Judy Armstrong reviews a good day pack, but not ideal for heavier loads.

This review is part of our women’s day packs gear guide, and was first published in the July 2018 issue of The Great Outdoors.

  • Weights: from my digital scales, brands’ weights in brackets
  • Test load: 3.5kg up to 30 litres, 6kg 30+ litres

My favourite day pack for hiking and multi-day mountain biking routes is Osprey’s Escapist 32, despite it being a ‘unisex’ pack. So I had high hopes for Tempest: what could possibly go wrong? Well, mainly this: the soft harness (AirScape T mesh-covered foam) attaches to the floppy main body of the pack 10cm below the top of the pack. The hydration bladder slots between the foam panel and the pack, and the foam moulds comfortably against my back. But because the top 10cm of the pack is unattached and also very soft, it levers outward, creating a gap between my shoulders and the shoulder straps. The load pushes out further when the hydration bladder is full, and is made more extreme if there is anything in the top pocket. With a 3kg load this wasn’t uncomfortable, but with a bigger load it was very noticeable. I loaded this pack for a ski tour in Spring, with around 5kg plus the bladder, and was nearly pulled over backward.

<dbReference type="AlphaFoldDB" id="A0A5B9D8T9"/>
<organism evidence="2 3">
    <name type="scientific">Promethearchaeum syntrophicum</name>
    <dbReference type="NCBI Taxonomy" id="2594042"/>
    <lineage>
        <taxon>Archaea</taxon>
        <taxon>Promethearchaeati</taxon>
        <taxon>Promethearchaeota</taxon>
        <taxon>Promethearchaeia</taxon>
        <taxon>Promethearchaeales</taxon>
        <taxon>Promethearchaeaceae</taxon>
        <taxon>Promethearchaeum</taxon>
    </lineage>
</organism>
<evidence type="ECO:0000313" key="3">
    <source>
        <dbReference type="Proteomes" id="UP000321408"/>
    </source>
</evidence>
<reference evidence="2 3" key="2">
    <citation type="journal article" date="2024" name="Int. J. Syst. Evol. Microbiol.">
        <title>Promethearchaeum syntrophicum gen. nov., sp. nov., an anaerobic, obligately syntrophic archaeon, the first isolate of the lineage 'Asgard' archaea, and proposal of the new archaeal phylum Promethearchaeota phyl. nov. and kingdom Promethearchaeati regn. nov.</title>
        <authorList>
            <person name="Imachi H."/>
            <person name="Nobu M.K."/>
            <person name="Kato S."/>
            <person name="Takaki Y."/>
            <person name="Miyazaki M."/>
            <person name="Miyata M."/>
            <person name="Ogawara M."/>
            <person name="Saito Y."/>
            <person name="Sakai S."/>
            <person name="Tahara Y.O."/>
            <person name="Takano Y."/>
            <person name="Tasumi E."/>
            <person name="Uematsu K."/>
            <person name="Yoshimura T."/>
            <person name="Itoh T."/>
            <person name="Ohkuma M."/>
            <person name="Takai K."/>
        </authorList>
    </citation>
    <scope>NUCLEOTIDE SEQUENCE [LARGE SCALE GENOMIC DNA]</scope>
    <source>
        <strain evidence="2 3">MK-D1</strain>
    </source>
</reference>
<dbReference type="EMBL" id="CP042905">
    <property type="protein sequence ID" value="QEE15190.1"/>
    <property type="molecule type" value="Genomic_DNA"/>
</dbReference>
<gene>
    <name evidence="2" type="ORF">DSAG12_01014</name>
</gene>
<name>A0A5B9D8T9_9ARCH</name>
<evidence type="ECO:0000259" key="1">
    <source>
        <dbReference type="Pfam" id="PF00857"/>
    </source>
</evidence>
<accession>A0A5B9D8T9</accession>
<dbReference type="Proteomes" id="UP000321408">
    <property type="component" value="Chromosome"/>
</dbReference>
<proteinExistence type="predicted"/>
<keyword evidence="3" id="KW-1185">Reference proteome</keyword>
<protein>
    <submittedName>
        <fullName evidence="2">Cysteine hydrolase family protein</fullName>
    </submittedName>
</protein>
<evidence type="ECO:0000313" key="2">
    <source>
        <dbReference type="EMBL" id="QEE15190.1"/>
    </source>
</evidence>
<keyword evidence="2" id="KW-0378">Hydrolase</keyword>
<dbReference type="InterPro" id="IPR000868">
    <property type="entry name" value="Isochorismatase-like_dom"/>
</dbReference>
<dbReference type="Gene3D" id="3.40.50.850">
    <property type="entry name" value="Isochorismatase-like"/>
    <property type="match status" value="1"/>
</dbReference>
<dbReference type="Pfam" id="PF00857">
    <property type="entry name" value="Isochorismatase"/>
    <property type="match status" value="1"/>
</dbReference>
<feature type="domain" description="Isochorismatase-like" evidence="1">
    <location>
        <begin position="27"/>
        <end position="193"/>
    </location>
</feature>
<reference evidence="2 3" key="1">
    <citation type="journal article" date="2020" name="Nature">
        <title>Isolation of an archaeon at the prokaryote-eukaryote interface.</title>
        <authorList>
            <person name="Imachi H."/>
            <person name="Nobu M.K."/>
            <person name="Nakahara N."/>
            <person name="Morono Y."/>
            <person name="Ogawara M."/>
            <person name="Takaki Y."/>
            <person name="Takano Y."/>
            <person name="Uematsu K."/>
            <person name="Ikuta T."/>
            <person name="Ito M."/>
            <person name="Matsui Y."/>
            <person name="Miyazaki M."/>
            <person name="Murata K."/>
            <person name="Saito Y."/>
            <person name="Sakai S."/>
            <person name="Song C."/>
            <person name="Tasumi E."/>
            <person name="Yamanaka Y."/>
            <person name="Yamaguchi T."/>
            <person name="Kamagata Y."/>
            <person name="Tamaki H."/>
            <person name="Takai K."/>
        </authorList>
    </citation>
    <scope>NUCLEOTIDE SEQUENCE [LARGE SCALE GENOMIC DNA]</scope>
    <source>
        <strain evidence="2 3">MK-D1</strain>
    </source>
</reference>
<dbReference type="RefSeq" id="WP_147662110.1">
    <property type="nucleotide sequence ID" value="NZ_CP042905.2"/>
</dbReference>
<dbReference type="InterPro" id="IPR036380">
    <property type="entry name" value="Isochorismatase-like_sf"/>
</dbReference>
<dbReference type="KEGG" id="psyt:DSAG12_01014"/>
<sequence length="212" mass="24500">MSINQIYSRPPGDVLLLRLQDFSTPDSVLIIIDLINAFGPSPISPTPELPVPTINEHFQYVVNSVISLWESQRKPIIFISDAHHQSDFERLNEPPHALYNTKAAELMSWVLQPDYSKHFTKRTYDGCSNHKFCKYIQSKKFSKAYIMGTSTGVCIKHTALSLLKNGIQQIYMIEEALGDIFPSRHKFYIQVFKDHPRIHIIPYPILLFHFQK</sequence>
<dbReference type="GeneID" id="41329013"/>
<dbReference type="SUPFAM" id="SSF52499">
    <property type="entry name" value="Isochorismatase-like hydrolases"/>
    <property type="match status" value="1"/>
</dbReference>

The back length is adjusted via a large Velcro panel that allows the shoulder straps to be raised or lowered. Raising them to the highest position (longest back length) and tightening the top tension straps to maximum does help hold the top of the main body nearer to the foam panel, but that only works if you are tall enough for a 51cm back length. When the tension straps are pulled tight the shoulder straps tend to crease.

The rest of the pack is great. A wide mesh hipbelt is comfortable and supports a small to moderate load, with zip pockets that take a compact camera and a phone (maybe not the new, huge ones), energy bars, etc. Solid-mesh pockets at the front and sides provide handy stuff-it storage. The single body compartment, while made of lightweight fabric, has a reinforced base to resist scuffing from rocks, with a gear loop on one side for hanging gear. A large top pocket also contains an internal mesh pocket – but when these are loaded the lever effect from the top of the pack is even worse.

The Tempest is an acceptable choice if you only carry a very light load. As a note, the Escapist also carries a bladder between foam panel and pack body, but the body attaches to the panel 5cm below the top, not 10cm as with Tempest, the back panel feels a little stiffer, and pocketing is contained like Deuter’s TransAlpine. It makes a difference.